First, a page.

The main focus of the blood collection and transportation protocol development falls on the ability to detect low abundancy (< 1 CFU/mL) of pathogens in whole blood samples. Therefore, the primary goal is to prevent the loss of pathogen due to extreme conditions, and the secondary goal is to enhance the viable colony count during transportation. Figure 5a suggests that the transportation time needs to be longer than 6 h in order to call 5 and 50 CFU/mL positive, and 10 h for 0.5 CFU/mL. If the actual transportation time is less than the required time, the total assay time with the automated system at the receiving end will be adjusted based on the sample scan time stamp. No false positives were observed from all negative blood samples. The current blood specimen processing protocol is part of the automated procedure done by the robotic system. A separate specimen processing unit needs to be implemented at the patient site in order to automate this procedure to avoid specimen contamination and reduce the burden of healthcare professionals. Our aim was to utilize the transportation time as the viability culture time to achieve these goals; therefore, we included heat packs to simulate the conditions typically experienced during viability culture. There may be concern about potentially culturing contaminants during this period in addition to target pathogens, leading to false positive results. While this concern is valid and may even be shared with current blood culture methods, there are multiple factors that will need to be taken into consideration on a case-by-case basis to differentiate target pathogens from contaminants: collection site, species, and ratio of molecular quantification of target to contaminant1.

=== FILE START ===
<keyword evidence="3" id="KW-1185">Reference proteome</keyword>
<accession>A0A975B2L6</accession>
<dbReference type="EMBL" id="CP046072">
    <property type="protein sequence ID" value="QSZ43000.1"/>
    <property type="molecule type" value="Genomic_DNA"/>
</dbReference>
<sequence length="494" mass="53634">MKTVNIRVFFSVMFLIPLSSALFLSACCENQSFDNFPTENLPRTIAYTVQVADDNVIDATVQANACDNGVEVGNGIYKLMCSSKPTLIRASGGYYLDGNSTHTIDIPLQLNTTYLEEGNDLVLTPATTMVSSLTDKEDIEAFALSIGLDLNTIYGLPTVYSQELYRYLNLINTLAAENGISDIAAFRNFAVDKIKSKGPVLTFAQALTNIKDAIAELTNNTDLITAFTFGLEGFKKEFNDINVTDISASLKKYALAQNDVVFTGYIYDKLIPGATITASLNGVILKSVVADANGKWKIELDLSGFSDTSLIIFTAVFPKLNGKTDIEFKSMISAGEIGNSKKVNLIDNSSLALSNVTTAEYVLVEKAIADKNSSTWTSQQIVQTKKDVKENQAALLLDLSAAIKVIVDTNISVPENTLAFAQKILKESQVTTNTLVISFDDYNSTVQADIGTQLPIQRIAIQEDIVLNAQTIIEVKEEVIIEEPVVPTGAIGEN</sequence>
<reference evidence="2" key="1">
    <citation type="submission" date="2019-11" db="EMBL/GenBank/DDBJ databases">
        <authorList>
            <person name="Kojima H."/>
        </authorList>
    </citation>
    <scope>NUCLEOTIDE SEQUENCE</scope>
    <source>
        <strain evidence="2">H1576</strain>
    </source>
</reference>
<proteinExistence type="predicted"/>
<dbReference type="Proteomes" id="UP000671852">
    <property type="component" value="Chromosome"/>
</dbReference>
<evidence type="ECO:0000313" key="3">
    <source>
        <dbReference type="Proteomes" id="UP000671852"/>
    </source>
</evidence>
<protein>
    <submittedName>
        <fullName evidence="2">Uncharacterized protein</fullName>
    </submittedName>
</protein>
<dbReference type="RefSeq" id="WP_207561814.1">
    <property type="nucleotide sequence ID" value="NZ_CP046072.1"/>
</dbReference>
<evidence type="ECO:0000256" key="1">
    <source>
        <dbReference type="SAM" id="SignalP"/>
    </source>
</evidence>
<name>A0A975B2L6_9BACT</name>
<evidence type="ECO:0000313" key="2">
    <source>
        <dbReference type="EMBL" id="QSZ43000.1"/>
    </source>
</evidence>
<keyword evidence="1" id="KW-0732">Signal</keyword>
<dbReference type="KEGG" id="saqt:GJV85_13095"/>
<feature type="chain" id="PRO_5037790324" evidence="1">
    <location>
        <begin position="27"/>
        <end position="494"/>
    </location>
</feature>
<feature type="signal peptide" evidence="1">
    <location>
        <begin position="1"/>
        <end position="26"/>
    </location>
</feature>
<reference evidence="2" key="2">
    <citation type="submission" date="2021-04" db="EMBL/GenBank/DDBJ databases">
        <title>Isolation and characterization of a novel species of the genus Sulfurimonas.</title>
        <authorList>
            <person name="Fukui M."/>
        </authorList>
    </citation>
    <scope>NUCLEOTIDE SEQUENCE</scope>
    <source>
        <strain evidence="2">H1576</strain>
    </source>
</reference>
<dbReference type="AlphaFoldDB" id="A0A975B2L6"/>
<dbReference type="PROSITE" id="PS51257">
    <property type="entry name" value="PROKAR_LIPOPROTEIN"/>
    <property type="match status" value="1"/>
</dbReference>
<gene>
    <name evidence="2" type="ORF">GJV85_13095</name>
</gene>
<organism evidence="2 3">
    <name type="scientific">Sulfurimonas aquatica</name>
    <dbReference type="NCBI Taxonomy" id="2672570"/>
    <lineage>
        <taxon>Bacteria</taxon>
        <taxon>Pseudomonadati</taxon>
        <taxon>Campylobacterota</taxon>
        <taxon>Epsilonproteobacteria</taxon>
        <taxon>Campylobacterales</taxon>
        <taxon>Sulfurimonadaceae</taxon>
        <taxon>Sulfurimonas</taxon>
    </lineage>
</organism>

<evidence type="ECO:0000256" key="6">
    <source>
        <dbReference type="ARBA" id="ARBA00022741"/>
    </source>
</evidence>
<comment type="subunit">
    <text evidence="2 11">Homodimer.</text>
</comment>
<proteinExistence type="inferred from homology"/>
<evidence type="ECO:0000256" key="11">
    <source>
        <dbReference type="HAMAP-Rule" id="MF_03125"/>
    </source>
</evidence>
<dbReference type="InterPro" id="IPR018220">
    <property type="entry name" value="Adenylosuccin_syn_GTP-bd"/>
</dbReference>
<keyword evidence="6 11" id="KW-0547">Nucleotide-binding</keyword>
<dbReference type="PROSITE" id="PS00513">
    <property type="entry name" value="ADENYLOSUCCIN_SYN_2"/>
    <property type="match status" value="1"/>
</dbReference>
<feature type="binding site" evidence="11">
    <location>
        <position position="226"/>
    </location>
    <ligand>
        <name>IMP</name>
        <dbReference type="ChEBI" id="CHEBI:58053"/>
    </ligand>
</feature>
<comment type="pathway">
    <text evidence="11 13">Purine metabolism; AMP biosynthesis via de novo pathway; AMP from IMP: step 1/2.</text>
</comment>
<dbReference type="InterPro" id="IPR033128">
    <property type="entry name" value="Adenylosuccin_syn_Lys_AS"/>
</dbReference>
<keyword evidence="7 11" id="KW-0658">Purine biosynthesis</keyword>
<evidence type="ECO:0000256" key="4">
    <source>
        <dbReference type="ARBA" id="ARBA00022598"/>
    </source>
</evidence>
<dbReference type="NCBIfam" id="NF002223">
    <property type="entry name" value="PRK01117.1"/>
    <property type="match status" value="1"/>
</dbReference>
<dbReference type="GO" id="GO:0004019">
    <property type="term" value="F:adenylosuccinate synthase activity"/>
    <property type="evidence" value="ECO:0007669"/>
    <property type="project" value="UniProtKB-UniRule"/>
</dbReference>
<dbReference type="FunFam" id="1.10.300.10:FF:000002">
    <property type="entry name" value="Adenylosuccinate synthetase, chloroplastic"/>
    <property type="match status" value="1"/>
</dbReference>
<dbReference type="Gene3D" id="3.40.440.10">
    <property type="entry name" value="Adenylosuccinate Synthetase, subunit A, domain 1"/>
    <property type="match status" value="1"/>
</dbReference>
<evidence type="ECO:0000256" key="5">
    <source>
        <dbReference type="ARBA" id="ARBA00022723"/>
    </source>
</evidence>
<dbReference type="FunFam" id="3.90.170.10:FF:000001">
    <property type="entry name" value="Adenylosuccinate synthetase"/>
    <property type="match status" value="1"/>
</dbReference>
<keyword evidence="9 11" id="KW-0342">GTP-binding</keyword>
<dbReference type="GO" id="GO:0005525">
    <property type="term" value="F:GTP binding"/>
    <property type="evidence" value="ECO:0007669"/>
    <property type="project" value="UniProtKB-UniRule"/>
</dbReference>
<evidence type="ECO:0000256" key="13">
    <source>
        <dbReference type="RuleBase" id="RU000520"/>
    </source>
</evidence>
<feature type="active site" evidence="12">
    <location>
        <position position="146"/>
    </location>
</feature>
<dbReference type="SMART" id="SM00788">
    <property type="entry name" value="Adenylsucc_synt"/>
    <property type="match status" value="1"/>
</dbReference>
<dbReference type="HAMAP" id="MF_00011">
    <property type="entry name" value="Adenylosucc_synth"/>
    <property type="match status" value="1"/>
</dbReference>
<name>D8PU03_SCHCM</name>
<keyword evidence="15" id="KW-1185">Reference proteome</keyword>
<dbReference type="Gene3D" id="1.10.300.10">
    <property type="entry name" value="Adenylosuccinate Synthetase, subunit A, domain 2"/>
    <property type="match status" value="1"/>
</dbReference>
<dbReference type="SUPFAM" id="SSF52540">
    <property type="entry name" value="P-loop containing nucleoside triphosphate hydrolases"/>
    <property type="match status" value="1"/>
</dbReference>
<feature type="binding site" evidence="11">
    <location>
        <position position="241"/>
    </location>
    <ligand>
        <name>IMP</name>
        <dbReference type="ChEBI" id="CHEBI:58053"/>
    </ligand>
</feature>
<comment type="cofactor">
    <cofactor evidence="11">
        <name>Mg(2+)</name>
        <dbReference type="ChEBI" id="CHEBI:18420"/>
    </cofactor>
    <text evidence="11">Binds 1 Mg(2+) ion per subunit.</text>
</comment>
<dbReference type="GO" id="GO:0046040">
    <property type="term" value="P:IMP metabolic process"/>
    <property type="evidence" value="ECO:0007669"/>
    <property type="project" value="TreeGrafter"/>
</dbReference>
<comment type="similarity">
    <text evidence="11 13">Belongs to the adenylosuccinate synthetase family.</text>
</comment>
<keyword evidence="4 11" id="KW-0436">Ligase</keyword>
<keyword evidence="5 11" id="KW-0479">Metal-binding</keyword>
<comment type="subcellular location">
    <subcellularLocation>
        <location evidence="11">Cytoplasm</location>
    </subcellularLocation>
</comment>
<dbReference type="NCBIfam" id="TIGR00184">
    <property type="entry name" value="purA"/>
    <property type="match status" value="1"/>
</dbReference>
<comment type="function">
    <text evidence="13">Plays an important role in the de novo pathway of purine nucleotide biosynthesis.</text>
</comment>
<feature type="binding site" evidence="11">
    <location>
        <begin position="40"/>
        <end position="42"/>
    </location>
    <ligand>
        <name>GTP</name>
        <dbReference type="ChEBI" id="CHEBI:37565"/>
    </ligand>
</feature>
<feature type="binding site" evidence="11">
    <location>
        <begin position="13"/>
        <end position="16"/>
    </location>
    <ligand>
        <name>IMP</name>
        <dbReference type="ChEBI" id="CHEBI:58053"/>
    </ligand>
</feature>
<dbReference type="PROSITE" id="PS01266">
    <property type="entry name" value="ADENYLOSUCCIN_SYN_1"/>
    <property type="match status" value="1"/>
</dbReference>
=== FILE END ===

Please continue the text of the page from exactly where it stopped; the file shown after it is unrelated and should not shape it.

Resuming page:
The pilot feasibility transportation testing is shown in Fig. 6. NYPQ staff at the clinical microbiology lab followed the work instruction to contrive, pack, and ship urine and blood samples through FedEx Clinical Pak to GeneFluidics. All samples were tested upon receiving, and the blood sample results agreed with the simulated study shown in Fig. 5b; all contrived blood samples generated signal above the limit of blank. For the urine sample results, there was disagreement between Figs. 6b and 4 results. Specifically, Fig. 6b showed ideal results, in which samples below the clinical cutoff of 105 CFU/mL were below the limit of blank while the sample at the clinical cutoff was above the limit of blank. However, in Fig. 4, samples below the clinical cutoff were above the limit of blank, likely due to the simulated shipping in this figure being performed in a warehouse, which does not accurately reflect the environmental conditions and impact on samples experienced in an actual cross-country shipment, as mentioned in other studies11. Considering the variability of the ambient temperature inside delivery trucks, further validation studies are still needed to assess the impact of the thermal profile inside the specimen package by the outside environment.